Author: By Kurt Kragthorpe
Provo â€¢ By the end of the Siegfried & Jensen Utah Open, BYU senior Patrick Fishburn’s standards were ridiculously high.
Playing the 18th hole of Riverside Country Club with an eight-stroke lead Sunday, Fishburn was “a little disappointed” that his drive failed to reach the green of the 415-yard hole.
As for having his chip-shot bid for an eagle miss the hole by 2 inches, Fishburn could live with that outcome. He tapped in for a birdie, giving him a 26-under-par total in three days and a nine-shot win over defending champion Zahkai Brown of Colorado.
Brown claimed the $20,000 check as the top professional, explaining his fist-pumping responses to clutch putts on the last few holes, even while hopelessly trailing Fishburn. PGA Tour player Zac Blair of Orem finished another stroke back, after closing with a 64.
Fishburn’s 63-64-63 showing beat Nathan Lashley’s 2015 tournament record by four shots, although he didn’t match the 12-stroke margin of victory for Todd Fischer in 2000. Having won the 2016 State Amateur, he joined an elite group of golfers who have won Utah’s most prized amateur and professional trophies. The most recent dual winner was Bruce Summerhays, whose 2008 Utah Open win came 42 years after his State Am victory.
Fishburn’s most meaningful numbers were his 64-63 weekend scores, considering he finished 71-73 last August to tie for fifth place after opening with a 62 that tied the course record. He “played probably a little smarter” this time, he said, but the biggest difference was he just played better, driving the ball almost perfectly and putting well.
“He’s always been good,” said Blair, his former teammate at Fremont High School and BYU.
But not this good, obviously. As any golfer knows, “Usually, there’s something going wrong,” Fishburn said.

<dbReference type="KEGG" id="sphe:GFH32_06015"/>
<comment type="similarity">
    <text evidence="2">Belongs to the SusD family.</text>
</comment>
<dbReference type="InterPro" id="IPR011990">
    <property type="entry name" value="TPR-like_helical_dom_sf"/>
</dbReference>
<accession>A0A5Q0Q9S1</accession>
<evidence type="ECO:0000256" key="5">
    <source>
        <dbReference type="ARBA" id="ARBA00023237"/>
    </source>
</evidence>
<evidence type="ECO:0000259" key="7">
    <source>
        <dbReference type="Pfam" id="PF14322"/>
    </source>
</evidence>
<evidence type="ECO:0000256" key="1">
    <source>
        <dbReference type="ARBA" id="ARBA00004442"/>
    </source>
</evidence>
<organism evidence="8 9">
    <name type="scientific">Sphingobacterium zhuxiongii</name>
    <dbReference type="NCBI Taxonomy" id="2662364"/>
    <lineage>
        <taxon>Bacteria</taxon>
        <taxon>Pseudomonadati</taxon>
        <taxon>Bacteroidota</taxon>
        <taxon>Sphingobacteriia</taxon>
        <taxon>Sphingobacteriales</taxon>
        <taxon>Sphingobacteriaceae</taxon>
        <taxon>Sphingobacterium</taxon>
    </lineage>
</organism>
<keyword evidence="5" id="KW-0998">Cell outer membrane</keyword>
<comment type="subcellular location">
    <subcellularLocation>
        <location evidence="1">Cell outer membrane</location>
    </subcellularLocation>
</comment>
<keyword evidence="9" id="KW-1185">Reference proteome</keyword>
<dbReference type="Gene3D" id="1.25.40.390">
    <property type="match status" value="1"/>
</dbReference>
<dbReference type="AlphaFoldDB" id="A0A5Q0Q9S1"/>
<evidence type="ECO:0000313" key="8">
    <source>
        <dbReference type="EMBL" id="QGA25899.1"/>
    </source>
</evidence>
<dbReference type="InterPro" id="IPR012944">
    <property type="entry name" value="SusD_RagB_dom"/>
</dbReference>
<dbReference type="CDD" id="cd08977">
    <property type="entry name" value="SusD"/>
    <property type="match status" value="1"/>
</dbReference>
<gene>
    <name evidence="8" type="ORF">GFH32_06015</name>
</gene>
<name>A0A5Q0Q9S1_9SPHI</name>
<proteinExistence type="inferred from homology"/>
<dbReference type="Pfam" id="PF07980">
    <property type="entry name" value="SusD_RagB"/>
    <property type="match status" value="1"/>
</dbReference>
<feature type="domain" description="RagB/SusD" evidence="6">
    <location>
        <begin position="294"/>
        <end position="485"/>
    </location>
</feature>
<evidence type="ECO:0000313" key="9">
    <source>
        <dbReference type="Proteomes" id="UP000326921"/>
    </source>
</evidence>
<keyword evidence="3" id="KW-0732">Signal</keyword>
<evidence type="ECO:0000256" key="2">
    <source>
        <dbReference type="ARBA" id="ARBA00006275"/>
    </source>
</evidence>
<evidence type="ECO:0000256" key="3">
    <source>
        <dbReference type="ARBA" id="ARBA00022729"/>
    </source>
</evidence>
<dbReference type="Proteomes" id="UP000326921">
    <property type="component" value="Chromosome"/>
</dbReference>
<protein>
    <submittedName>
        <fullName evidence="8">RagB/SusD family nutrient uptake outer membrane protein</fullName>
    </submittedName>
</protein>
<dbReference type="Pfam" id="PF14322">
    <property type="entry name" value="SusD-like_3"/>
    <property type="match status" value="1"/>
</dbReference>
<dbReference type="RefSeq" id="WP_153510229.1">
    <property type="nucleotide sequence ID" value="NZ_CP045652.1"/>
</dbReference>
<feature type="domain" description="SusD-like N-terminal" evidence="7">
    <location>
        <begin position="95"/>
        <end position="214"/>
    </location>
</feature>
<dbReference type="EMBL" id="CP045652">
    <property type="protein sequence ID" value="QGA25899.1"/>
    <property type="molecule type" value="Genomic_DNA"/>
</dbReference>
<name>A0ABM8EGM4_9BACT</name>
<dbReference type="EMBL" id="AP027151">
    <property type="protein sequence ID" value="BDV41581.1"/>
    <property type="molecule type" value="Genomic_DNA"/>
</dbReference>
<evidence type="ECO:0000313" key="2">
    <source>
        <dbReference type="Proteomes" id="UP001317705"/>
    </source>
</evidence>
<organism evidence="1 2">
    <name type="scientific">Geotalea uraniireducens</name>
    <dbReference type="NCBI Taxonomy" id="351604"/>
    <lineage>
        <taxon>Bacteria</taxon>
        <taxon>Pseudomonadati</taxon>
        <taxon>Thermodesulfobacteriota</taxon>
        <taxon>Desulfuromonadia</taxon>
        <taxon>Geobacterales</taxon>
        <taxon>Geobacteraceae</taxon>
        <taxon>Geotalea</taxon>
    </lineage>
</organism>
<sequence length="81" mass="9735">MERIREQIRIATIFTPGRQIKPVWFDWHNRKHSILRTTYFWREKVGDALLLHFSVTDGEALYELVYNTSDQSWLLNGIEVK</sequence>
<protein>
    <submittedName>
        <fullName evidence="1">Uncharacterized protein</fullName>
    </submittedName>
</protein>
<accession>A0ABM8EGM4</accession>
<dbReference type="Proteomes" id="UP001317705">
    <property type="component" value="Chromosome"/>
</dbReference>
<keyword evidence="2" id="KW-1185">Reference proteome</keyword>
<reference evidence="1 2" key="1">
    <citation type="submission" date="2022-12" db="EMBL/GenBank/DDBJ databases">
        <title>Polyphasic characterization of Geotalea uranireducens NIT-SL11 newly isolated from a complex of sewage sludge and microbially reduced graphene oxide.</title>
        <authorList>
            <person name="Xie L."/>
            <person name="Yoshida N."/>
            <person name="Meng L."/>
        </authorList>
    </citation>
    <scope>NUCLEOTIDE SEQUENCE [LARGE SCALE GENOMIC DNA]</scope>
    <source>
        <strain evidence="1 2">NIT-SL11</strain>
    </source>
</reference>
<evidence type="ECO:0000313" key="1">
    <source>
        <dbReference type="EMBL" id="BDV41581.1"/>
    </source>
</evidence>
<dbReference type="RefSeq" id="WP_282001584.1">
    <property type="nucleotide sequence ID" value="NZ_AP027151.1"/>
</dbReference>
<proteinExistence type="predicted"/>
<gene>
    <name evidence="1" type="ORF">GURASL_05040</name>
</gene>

That didn’t happen much, if at all, over 54 holes on BYU’s home course. Fishburn started the final round with a seven-stroke lead and ended any remaining suspense with two early birdies and an eagle on the par-5 No. 7.
Brown quickly discovered he was playing for second place – and a lot of money. During the trophy presentation, Fishburn spoke wryly about being eager to spend his $700 merchandise certificate in the golf shop, while Brown filled out a W-9 form in the scoring tent and drove away with the big cardboard check.
Blair added $14,000 to his PGA Tour winnings of nearly $800,000 for the PGA Tour’s 2016-17 season by shooting 16 under par. “I didn’t do anything overly great; I didn’t do anything too bad,” said Blair, who’s starting the four-event Web.com Tour Finals this week in hopes of enhancing his PGA Tour status for the coming season.
Most of Blair’s winnings came at the expense of out-of-state golfers Sunday. B.J. Staten, a former Web.com Tour player from Cottonwood Heights, finished seventh. Riverside assistant pro Chris Moody closed with a 65 to tie for eighth and earn a $500 bonus as the top Utah Section PGA member. Special Olympics Utah, the longtime tournament charity, received a $60,000 contribution.